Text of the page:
And so, the other day, I received a message from the editor of this publication. It was about my headshot, that small postage stamp sized photo that is attached to my posts. Notice I did not use the word, “adorned”. At my stage of life, no picture would or could adorn anything. I use the word, “attached” with deliberation. It’s a pareve word and my photo can, at best, be described as pareve.
I really didn’t mind the original picture. It was defined mostly by what it wasn’t. It wasn’t clear or sharp. I could have been any adult ranging from about 40 on up. My new picture is clear and not ambiguous at all. You can see that I am an old lady. You can share my wrinkles and my multiple chins and a neck that used to be known as stiff but is now merely as mushy as Jello, as pliant as a crepe. Old age has caught up with me, and my new picture, affixed above, makes that abundantly clear.
Some people rely on their headshots to enhance their actual appearance, to show their excellent orthodontia and superb facelift, and, of course, their professional makeup and hair styling. Alas, I am a braces dropout, making a radical choice at age 13 to self-remove my braces. And as to the facelift, I’ve had surgery and don’t especially enjoy it, so a facelift is not in my cards. I’ve never had professional makeup applied and my hairstyling, mostly done by my husband or a barber, is, well, just primitive. But if I ever fooled you into thinking I was a younger person I do apologize. The new headshot should dispel any such notions.
Believe me, I do occasionally wish I actually was that younger person. No one feels my old age as much as I do. Everywhere from my now platypus feet which used to love high heeled shoes and now are most content when barefoot, to my totally gray mop of hair, to the aforementioned wrinkles and the many many disabilities of age. I used to climb stairs for exercise. Now each stair is a mountain! I used to have a sharp memory, a bridge player’s ability to remember which cards were played. Forget about it now! Just forget, as I always do.
I do remember, however, Robert Browning’s famous quote, from his poem Rabbi Ben Ezra, “Grow old along with me. The best is yet to be.” Dear Mr. Browning, I doubt you will get this message but, wow, were you wrong! By now you must know that !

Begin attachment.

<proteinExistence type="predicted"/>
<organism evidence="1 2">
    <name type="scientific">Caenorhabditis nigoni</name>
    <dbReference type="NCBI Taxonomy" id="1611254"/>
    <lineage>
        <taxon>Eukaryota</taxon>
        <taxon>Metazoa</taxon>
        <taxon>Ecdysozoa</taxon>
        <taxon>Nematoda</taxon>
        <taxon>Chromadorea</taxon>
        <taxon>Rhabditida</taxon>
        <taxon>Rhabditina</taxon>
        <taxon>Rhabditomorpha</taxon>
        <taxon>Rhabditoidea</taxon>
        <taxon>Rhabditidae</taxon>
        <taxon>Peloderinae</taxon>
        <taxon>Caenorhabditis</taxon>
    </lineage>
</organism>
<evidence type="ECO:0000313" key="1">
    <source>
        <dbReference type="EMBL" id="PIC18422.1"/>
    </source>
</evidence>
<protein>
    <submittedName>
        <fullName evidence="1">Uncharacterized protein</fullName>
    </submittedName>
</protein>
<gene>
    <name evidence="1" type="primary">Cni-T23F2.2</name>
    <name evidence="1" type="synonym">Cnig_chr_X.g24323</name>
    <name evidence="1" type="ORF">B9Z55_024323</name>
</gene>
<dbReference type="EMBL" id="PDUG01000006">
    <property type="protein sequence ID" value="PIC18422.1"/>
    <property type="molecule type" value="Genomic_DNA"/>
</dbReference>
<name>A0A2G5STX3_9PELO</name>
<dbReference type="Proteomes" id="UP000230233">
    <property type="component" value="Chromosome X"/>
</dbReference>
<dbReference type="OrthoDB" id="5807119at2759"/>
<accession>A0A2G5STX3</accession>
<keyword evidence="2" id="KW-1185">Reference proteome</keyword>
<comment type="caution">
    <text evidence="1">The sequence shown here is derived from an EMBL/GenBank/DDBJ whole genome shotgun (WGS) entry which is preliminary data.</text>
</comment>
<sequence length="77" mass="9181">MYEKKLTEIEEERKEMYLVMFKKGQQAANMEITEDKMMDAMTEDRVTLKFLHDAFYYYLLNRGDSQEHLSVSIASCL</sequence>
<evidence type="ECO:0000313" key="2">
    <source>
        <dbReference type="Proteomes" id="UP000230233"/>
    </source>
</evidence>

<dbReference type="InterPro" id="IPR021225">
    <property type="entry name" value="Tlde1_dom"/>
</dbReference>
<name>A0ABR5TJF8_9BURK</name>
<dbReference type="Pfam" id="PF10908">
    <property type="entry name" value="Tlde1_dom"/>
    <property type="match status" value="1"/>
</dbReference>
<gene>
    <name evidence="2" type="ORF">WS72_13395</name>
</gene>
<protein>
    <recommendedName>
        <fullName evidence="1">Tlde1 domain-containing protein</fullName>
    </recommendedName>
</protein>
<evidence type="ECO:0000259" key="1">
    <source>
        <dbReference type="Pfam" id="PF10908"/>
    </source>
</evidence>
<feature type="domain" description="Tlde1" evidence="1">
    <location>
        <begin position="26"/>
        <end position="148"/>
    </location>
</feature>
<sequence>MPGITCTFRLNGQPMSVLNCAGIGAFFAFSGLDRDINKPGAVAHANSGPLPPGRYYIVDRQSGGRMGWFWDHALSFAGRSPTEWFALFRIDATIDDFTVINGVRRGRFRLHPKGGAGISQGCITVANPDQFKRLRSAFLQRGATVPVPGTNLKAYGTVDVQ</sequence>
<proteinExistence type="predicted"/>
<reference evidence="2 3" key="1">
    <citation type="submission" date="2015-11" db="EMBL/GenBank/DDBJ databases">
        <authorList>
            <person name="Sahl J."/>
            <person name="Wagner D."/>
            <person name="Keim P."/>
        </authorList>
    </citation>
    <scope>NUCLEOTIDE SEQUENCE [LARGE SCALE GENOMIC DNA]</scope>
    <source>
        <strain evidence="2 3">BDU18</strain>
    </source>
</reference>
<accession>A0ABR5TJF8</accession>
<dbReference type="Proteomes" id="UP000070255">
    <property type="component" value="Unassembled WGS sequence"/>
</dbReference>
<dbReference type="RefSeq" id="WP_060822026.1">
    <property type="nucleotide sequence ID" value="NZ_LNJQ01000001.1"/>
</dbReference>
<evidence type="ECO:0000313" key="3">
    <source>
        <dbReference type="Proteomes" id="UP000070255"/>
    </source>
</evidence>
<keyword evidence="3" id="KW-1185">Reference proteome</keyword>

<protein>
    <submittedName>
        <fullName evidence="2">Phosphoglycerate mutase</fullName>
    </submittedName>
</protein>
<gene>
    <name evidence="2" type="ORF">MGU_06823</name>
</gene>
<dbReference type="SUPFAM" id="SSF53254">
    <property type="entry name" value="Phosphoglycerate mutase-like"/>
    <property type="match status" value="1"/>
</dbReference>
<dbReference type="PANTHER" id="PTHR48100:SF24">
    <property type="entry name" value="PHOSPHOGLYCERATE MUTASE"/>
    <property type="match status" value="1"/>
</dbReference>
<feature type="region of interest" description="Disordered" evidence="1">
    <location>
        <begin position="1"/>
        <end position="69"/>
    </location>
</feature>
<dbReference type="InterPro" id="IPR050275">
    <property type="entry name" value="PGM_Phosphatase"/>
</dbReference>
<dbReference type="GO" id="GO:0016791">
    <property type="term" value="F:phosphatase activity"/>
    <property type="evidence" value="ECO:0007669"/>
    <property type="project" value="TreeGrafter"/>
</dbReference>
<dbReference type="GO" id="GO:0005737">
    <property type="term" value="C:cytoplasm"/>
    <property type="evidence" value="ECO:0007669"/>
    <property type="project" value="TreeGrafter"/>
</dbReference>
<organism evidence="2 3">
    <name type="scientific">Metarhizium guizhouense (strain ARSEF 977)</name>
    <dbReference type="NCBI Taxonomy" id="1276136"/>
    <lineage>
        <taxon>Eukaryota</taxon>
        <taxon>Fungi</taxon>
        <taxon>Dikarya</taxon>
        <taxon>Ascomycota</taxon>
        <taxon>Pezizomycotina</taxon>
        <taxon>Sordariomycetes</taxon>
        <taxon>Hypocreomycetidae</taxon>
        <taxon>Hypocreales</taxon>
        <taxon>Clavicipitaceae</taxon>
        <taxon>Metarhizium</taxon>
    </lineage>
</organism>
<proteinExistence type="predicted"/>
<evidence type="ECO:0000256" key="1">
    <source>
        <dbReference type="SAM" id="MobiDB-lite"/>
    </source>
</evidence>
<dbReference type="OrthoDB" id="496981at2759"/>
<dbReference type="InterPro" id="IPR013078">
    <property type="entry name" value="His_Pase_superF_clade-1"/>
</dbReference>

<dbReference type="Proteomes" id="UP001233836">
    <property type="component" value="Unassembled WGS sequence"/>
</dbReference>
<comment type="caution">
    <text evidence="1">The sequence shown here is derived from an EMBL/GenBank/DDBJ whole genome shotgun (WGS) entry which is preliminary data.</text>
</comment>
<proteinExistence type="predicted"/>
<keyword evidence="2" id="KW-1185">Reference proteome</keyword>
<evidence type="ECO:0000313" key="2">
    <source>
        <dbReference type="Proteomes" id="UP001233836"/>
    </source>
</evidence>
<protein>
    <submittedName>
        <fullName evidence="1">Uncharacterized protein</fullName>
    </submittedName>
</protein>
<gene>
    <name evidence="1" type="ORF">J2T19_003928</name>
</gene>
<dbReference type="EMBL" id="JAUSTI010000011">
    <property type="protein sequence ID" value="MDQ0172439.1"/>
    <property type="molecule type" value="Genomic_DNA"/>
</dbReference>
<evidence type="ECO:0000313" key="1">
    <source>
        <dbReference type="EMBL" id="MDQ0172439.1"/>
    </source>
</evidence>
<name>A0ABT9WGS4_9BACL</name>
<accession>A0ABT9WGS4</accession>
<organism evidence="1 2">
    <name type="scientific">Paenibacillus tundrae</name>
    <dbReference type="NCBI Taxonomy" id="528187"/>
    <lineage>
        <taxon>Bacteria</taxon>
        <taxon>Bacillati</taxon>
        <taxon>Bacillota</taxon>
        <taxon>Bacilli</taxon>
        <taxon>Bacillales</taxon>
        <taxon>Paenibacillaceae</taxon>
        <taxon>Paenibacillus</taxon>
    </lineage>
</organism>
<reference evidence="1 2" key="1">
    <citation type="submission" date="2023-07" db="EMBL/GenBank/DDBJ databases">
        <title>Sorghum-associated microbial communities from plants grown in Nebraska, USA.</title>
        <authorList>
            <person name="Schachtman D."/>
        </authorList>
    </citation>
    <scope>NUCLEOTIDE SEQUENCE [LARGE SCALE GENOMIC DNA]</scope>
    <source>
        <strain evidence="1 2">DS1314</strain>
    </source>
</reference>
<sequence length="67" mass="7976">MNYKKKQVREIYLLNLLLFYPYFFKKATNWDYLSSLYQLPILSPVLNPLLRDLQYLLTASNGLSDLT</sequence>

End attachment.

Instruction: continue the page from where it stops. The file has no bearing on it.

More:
I’ve previously reported that I am a committed reader of obituaries. They are endlessly fascinating as they abbreviate a human life into a few paragraphs, usually glorifying the deceased as they rarely were in life. Now I focus on the headshots that often accompany the texts. Some are truthful and age appropriate. Others, however, are so old as to look like a movie from the, say, 1940’s. If Granny died at age 96, and her picture shows her curled dark hair in a flowery dress with big shoulder pads, something just doesn’t compute. Or how about 100 year old Gramps with his glossy black pompadour? Looks like his high school graduation picture to me.
The person is dead and the vanity lives on. We humans are perplexing. No dog or cat would be at all concerned about a puppy or kitten photo on his death notice.
But, I’m seriously confused as to why people do that. Really. If someone died in old age, why show a picture that’s fifty, or more, years old? It is kind of ridiculous.
I guess I’m comfortable in my own old-age except I still cannot believe that I’m as old as I am. It happened so fast. My mirror is probably to blame. No matter how much older I get it still shows the same person, about age 35 or 40. I look at it every day when I’m brushing my teeth or combing my hair or putting on lipstick. I’m unchanged. The reflection is not of an 83 year old. It’s merely me. I cannot explain this phenomenon. But except for Dorian Gray’s mirror and the stepmother in Snow-White, mirrors are normally pretty truthful. I cannot explain why mine has such a mind of its own.
I truly do not want to be younger. After all, I’m a great-grandmother, an accomplishment which makes me exceedingly proud and happy, even if it’s just about always associated with old age. I could not have reached that status at age 40. Of course not. And the other day, an interaction with the youngest of our little boys, Lior, 122 days shy of his second birthday, drove this home to me. It just warmed my heart when he saw me, all masked up in public. He was confused until I lifted the mask. He smiled broadly, giggled, and yelled, “Ro.” What a glorious moment for this old lady! I wouldn’t trade that for all the tea in China, or all the felafel in Israel. Here’s wishing all those little ones, and their parents and grandparents, aunts, uncles and cousins, ad maya v esrim, bli ayin hara!
My passports and my driver’s license all have headshots too. When I am checking in for a flight and I whip out the old passport photo on the newish passport, there’s always a temporary pause as the agent looks more closely. Where’s the brown hair of days gone by? Where’s the unwrinkled brow?
The license is an even more complex story. Height, now down two inches. Weight up twenty pounds. Only the name is the same!
It’s also abundantly clear that others see me as an ancient. It happens all the time. People are more careful about bumping into me or pushing ahead in line. They see someone who is vulnerable and fragile, breakable in fact. The truth is that I’ve already broken a shoulder and a pelvis and no doubt more body parts will follow. I don’t want to prognosticate but both my mother and her father, Pop, suffered with broken hips.
Furthermore, I’ve got some accouterments that you cannot see in my head-shot. You can see my eyeglasses, but you cannot see that a cataract was recently removed from the left eye. I also don’t think you can see that I’m now a proud new wearer of hearing aids. But they’re there all right. And, amazingly, I can now hear!
That’s all you need to know about my new headshot!